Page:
If you want to know what the next nuclear war will be like, read Jeffrey Lewis’s The 2020 Commission Report on the North Korean Nuclear Attacks Against the United States.
Nuclear weapons have been used only once in war, by the United States against Japan at the end of World War II. Nuclear war was imagined many times, however, through the Cold War between the United States and the Soviet Union. As the two countries’ nuclear arsenals grew, the common understanding became that in a nuclear war, hundreds of multi-megaton nuclear weapons would be exploded, and the direct damage would destroy the countries involved. Most of us would die immediately, more in the aftermath. It looked like the end of civilization.
We don’t know exactly how many nuclear weapons North Korea has, but it’s in the tens, rather than the thousands of the Cold War. That changes the leaders’ calculations. If they face a war in which using those weapons is a serious possibility, they must use them before they are destroyed. So they must be alert to signals from their enemies that an attack might be coming.
Unless the United States responded with nuclear weapons and somehow Russia and China also sent their missiles flying, the result would look more like what Lewis describes than the Cold War imaginings.
The 2020 Commission Report reads not quite convincingly as a government report. It too many emotional words. But the format allows a view into how decisions are likely to be made in such a war.
When people write serious articles in serious journals about deterrence or nuclear war, they assume rational, fully-informed decision-making. After a war starts, emotions come into play. Communications are broken. Erroneous impressions or understandings of what the other side may do have been there all along.
A current misunderstanding is the continuing contrast in the way North Korea uses the word “denuclearize” and the way President Donald Trump and Secretary of State Mike Pompeo use it. North Korea uses it as to describe a far-off ideal situation in which all the nations of the world have given up nuclear weapons. Trump and Pompeo seem to believe that North Korea will unilaterally disarm in the next year or two.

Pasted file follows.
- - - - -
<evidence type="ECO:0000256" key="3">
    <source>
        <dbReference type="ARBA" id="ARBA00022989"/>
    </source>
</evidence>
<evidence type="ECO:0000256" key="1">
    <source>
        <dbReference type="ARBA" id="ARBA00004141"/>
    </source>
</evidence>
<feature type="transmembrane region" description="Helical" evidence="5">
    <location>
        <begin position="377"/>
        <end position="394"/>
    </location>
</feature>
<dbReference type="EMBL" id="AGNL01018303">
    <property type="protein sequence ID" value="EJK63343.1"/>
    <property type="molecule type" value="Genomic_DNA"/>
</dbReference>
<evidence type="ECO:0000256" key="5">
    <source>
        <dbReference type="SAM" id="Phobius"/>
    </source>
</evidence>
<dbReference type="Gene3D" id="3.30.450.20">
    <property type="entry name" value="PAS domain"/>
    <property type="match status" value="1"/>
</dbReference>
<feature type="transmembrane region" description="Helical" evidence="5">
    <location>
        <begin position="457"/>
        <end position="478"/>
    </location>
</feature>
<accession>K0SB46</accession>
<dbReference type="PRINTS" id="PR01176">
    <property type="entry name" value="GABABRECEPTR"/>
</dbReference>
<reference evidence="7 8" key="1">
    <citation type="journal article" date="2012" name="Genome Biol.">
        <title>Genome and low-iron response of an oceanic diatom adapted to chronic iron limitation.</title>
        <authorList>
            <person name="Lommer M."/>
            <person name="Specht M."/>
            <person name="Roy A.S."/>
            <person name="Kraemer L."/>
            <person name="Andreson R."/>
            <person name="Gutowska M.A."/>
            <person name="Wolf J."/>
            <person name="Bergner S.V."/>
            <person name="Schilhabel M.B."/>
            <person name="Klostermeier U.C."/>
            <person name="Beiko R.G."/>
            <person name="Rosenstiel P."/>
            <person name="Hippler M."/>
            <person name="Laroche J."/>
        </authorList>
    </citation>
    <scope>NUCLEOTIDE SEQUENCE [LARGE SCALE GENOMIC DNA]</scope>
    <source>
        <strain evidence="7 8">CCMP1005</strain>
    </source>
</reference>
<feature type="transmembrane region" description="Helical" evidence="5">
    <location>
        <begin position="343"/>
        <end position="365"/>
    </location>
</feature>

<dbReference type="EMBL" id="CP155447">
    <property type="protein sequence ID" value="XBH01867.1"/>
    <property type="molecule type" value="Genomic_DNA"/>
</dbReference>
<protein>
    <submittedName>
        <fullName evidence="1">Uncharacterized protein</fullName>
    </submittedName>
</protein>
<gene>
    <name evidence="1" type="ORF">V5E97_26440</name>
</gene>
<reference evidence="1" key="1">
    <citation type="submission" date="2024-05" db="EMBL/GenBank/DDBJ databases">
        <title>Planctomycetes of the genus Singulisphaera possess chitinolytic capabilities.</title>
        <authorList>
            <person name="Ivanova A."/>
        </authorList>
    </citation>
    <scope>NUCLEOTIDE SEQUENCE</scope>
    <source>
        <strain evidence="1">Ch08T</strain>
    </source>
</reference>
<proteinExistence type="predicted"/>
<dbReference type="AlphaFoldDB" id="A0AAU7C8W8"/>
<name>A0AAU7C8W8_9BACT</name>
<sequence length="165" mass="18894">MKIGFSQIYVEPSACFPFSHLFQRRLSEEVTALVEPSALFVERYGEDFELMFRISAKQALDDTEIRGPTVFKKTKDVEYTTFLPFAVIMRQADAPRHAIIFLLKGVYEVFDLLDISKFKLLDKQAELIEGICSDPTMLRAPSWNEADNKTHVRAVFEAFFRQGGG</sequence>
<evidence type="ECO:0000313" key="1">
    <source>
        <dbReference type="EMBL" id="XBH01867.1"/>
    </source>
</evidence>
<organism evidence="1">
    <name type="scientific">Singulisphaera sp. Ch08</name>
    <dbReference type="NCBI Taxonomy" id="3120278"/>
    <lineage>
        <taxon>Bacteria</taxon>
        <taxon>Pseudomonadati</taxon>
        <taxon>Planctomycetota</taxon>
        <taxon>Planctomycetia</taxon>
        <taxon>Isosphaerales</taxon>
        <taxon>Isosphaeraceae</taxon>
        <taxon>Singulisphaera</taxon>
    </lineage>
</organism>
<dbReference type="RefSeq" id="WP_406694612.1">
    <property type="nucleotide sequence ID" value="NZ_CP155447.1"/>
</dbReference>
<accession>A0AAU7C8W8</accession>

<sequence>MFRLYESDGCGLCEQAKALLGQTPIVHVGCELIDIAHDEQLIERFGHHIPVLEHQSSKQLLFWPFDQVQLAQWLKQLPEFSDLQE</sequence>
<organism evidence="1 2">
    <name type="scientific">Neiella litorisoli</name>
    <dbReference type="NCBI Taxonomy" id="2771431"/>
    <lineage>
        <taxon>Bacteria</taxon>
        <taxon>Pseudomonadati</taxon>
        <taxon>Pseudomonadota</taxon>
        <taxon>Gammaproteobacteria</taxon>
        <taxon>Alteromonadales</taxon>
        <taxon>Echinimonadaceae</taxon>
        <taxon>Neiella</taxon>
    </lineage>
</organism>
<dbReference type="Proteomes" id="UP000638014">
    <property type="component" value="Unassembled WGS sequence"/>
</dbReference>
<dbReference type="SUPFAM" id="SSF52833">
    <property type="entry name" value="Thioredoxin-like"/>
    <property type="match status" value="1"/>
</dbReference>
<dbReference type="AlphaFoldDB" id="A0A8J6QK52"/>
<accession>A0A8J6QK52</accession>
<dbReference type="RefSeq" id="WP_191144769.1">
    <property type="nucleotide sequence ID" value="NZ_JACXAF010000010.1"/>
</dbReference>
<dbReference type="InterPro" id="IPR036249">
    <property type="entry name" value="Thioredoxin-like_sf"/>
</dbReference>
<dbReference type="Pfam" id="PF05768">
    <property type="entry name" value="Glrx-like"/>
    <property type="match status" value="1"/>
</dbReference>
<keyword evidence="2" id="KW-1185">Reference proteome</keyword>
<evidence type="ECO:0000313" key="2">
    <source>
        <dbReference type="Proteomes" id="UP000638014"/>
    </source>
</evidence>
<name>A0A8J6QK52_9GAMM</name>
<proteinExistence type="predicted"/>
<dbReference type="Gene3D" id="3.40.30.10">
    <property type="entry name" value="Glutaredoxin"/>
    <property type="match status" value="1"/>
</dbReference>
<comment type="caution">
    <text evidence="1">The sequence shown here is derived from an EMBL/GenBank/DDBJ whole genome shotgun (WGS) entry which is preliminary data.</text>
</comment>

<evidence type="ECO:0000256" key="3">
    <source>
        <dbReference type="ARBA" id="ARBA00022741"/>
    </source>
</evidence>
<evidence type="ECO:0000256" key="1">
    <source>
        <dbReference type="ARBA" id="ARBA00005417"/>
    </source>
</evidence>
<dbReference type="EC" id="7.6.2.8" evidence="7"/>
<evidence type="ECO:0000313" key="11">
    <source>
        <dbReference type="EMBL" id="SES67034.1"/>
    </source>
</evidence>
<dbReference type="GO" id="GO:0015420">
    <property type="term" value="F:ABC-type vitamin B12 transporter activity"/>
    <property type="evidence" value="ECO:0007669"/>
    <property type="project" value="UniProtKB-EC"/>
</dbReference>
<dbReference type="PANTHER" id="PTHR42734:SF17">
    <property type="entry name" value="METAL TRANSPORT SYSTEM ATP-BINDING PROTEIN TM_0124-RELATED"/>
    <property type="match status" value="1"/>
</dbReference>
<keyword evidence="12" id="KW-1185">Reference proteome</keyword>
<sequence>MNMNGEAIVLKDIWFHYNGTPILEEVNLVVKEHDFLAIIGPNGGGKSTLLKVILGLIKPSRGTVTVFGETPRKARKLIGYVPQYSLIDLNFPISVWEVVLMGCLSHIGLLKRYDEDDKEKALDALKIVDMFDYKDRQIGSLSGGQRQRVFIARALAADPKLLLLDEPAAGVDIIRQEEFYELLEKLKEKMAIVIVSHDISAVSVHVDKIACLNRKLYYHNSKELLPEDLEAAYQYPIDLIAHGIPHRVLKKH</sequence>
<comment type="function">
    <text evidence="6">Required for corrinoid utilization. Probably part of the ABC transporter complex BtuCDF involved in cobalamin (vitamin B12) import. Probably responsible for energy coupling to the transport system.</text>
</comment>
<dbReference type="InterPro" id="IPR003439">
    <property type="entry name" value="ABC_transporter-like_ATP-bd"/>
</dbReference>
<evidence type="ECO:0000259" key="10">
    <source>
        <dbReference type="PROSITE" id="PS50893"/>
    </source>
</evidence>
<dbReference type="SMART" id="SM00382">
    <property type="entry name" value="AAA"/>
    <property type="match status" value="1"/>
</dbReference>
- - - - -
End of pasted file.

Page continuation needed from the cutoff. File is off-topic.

Additional misunderstandings between the United States and North Korea could lead to or exacerbate a crisis. Trump’s habit of tweeting adds another way to make things worse. In Bob Woodward’s book Fear, he says that President Trump was prevented from tweeting that dependents of US diplomatic and military personnel were being evacuated from South Korea. That would be just the sort of signal that Kim Jong Un would be looking for, and, indeed, a presidential tweet figures in the action in The 2020 Commission Report.
Lewis persuasively weaves together misunderstandings, overreactions, and the predictable, all based on events that have actually occurred. He even provides endnotes to support many of them. The footnotes are good for additional reading, too, if you want to follow up on a subject.
Many of the situations in the book have been kicked around on Nuclear Twitter, Lewis occasionally contributing. Would the military aide holding the football – the briefcase containing communication equipment for a nuclear strike – struggle with a President who wanted to use it?
We need to consider the questions Lewis raises. The writing in the book is easy to read, the action suspenseful within the understanding that we know how it ends. Some may find the subject matter difficult to read. We don’t know how the current world situation ends, though. Read the book and then let’s do something about that.
Disclaimer: Jeffrey Lewis is a friend. I have known him through the internet for a decade and a half and have met him in real life a number of times. I was not involved in the writing of the book in any way.
Cross-posted at Nuclear Diner.